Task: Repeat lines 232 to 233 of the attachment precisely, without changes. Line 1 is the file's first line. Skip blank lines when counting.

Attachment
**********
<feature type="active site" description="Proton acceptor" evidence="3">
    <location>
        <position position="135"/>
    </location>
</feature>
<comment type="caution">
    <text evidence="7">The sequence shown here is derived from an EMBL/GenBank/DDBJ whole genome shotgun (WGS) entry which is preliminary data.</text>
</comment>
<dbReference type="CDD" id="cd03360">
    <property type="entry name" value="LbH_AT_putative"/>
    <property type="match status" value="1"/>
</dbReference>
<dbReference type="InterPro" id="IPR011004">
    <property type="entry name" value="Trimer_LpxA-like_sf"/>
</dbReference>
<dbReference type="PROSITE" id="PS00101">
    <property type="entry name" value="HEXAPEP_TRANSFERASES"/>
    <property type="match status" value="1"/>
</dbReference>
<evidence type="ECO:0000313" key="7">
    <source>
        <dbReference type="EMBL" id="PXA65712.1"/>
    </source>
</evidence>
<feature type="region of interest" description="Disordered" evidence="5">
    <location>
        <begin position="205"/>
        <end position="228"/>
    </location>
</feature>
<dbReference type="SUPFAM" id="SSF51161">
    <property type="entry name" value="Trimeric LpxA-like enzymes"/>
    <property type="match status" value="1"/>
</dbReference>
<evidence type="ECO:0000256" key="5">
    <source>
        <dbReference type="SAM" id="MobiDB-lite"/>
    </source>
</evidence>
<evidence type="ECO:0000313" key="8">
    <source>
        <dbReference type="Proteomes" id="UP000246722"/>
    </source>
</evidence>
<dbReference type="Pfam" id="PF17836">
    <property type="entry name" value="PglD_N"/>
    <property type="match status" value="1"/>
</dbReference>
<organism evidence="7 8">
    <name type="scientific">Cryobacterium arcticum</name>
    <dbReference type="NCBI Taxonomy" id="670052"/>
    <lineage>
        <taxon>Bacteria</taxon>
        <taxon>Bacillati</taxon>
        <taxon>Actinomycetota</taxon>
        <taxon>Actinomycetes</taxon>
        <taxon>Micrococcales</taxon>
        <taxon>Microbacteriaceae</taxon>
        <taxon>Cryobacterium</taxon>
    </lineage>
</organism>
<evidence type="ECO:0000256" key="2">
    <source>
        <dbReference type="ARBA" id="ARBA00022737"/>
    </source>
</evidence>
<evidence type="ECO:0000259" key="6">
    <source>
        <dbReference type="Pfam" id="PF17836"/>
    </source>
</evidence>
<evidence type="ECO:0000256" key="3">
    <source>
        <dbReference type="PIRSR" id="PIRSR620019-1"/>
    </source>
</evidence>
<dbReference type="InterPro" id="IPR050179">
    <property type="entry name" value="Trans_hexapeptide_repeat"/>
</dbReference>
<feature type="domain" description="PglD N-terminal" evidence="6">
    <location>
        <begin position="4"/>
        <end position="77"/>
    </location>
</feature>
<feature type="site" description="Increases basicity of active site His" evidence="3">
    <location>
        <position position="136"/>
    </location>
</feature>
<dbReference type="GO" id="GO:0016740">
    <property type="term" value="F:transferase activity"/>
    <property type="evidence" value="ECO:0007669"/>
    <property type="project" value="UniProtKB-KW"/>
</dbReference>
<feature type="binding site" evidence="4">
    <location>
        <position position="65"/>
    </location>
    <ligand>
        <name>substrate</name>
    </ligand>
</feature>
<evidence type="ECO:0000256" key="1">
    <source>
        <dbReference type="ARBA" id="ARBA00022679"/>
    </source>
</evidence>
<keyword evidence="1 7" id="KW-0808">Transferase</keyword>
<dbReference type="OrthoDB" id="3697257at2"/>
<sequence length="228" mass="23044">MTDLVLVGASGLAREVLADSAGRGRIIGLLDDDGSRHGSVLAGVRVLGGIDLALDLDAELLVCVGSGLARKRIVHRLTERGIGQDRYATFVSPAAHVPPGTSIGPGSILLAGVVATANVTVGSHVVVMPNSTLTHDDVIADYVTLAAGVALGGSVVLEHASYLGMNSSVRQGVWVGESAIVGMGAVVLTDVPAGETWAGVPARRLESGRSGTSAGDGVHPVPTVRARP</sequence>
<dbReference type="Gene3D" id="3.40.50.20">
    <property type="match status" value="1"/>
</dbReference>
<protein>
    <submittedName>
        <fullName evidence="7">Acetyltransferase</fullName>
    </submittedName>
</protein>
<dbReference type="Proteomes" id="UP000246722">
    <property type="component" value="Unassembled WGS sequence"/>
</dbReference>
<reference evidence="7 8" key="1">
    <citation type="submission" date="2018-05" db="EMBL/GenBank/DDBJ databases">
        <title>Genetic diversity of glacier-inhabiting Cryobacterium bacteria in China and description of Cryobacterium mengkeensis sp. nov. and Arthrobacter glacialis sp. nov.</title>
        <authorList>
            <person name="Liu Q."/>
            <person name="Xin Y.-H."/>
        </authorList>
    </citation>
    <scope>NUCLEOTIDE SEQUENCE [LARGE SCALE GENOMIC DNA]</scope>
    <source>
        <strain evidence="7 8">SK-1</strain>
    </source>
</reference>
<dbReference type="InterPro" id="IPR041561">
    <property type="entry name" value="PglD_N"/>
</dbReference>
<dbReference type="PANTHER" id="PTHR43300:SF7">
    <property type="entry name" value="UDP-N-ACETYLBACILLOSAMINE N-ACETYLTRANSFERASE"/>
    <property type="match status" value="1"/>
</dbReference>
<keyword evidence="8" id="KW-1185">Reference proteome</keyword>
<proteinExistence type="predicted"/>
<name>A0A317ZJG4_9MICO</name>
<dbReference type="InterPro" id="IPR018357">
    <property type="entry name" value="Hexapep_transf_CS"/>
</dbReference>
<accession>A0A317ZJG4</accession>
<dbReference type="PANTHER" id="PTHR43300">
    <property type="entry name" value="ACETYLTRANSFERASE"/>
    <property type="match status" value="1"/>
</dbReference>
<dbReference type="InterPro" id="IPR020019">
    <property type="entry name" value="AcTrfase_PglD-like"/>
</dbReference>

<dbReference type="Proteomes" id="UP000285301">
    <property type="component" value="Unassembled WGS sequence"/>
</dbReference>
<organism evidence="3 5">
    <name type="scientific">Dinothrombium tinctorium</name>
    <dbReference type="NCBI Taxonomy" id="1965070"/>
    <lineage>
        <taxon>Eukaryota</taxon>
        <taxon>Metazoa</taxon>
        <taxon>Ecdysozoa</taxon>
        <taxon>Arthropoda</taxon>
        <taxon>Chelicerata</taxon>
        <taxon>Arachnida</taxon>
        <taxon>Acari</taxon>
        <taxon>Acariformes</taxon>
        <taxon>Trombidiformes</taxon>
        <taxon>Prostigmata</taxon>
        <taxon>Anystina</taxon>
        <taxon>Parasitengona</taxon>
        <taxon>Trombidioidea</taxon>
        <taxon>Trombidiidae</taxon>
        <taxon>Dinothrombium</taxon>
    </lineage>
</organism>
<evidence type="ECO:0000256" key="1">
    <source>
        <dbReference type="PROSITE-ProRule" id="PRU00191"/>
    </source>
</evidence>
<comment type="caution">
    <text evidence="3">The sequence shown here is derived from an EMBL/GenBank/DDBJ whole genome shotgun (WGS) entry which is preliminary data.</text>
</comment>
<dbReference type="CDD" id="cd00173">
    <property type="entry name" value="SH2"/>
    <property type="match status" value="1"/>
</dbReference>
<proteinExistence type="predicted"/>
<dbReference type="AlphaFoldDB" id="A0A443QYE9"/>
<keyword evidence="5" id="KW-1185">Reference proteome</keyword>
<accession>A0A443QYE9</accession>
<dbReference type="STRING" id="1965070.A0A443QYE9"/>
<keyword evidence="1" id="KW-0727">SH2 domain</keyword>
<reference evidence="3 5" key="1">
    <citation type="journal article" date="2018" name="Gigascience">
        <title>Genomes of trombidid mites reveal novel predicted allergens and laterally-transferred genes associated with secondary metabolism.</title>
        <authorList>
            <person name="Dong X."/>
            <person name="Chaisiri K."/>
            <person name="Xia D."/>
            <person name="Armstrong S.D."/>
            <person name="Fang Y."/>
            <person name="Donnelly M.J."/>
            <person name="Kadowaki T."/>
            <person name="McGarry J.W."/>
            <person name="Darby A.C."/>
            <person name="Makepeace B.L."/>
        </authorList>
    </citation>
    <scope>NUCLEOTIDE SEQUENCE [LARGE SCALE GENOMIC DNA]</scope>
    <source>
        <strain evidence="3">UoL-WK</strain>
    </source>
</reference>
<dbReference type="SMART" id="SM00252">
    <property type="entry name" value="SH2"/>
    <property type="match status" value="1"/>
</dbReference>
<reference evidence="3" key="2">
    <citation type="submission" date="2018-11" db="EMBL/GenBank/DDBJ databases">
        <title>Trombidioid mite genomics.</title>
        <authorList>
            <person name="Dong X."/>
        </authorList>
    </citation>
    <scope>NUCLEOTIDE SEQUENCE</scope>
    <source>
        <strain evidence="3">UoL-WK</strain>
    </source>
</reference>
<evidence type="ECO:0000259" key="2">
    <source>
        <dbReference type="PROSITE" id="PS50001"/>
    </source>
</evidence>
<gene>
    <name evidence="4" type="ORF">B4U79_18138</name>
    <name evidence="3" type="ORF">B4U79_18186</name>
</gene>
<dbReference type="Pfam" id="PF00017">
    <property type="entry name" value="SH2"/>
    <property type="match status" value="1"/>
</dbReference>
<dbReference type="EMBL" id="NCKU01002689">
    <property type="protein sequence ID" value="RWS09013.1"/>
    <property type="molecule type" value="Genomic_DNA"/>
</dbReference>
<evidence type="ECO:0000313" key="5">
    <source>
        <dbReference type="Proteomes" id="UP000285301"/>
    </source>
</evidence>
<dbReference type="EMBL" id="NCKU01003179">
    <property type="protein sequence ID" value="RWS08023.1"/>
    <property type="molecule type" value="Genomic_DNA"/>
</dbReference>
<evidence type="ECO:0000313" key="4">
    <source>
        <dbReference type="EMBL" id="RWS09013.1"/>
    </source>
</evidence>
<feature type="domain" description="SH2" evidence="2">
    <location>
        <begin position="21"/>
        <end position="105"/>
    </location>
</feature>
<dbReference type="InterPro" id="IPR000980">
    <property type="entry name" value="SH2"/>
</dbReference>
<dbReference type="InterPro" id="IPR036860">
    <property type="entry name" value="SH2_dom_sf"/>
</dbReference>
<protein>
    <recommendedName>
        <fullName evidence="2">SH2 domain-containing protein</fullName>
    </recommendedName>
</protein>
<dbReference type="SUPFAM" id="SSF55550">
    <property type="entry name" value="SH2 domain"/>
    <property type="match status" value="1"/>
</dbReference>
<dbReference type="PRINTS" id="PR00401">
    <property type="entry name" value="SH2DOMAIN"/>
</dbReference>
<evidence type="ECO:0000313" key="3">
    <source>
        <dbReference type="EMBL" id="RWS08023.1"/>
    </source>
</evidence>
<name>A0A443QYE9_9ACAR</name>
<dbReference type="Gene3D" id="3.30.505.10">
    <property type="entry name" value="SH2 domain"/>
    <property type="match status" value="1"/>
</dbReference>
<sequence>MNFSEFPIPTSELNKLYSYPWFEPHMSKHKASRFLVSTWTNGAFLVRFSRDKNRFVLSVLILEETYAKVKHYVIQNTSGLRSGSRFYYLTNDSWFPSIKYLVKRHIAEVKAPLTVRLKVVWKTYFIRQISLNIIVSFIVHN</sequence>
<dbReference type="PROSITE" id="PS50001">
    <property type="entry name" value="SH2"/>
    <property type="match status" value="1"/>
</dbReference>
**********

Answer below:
    <source>
        <strain evidence="3">UoL-WK</strain>